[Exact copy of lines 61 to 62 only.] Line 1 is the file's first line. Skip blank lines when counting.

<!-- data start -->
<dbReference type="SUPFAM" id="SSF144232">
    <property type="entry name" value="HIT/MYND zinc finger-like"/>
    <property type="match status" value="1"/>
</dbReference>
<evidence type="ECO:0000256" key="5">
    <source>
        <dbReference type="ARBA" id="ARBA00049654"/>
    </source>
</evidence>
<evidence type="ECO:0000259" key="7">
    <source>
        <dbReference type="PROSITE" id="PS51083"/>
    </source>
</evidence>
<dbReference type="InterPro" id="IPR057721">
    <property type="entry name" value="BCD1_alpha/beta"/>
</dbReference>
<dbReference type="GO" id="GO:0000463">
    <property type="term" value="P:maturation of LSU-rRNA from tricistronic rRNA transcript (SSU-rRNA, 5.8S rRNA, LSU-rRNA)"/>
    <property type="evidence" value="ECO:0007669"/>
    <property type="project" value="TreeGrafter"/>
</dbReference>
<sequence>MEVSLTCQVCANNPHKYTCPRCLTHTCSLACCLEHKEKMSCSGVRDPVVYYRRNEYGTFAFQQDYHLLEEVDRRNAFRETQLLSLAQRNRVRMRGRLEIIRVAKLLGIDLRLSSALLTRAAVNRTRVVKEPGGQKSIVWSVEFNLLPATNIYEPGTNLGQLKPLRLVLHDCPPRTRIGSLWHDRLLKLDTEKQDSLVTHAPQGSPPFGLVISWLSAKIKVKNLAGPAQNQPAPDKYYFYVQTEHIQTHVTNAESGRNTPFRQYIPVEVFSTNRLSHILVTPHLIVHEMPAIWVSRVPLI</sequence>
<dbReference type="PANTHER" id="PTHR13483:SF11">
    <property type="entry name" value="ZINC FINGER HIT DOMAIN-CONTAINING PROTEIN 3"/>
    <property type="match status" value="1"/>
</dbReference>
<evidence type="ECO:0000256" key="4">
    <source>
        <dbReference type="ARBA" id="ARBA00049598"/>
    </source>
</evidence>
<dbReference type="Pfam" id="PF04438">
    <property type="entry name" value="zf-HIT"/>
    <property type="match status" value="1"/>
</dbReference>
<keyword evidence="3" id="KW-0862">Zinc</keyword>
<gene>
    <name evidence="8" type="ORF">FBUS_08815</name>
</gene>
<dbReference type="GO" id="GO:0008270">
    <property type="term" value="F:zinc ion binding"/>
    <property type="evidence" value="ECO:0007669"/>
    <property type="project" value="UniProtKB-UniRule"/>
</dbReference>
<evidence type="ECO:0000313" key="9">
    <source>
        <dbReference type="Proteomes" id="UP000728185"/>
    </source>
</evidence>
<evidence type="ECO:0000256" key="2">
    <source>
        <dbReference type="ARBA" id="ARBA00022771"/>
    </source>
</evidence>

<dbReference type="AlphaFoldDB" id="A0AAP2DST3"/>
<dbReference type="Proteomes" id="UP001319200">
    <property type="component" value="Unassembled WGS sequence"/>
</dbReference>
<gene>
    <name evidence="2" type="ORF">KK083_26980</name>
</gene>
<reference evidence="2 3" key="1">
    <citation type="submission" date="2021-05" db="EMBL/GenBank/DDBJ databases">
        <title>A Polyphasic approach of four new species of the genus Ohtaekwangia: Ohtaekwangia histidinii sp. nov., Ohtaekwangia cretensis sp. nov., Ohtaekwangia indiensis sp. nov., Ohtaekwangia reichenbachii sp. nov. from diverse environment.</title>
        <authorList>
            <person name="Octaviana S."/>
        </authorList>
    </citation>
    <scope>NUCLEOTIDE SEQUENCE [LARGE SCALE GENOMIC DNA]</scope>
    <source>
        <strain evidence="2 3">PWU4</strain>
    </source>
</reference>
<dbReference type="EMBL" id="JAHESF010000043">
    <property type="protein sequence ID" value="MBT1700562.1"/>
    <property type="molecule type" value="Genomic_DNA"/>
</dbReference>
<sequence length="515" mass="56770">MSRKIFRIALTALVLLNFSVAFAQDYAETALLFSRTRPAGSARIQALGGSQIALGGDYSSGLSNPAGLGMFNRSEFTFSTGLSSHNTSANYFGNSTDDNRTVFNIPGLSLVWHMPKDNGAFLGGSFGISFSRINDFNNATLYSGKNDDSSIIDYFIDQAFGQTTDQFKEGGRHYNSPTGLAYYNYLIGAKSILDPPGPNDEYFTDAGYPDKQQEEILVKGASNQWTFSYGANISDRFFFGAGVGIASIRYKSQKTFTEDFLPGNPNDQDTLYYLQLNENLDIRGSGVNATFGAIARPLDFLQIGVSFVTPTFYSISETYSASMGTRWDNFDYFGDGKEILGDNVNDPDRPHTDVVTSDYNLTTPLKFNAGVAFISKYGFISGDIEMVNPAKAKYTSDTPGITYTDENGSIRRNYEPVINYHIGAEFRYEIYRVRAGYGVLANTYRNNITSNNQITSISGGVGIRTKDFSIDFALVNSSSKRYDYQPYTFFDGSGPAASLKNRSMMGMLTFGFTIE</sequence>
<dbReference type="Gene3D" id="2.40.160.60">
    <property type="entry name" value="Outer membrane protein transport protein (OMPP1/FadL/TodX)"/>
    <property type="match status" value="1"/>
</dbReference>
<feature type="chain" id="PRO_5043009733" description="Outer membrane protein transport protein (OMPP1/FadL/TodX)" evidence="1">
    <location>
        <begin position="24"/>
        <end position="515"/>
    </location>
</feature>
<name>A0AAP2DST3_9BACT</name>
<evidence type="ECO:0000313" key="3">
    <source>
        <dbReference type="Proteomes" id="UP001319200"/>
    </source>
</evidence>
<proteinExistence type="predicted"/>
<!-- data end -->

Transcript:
    <name evidence="2" type="ORF">KK083_26980</name>
</gene>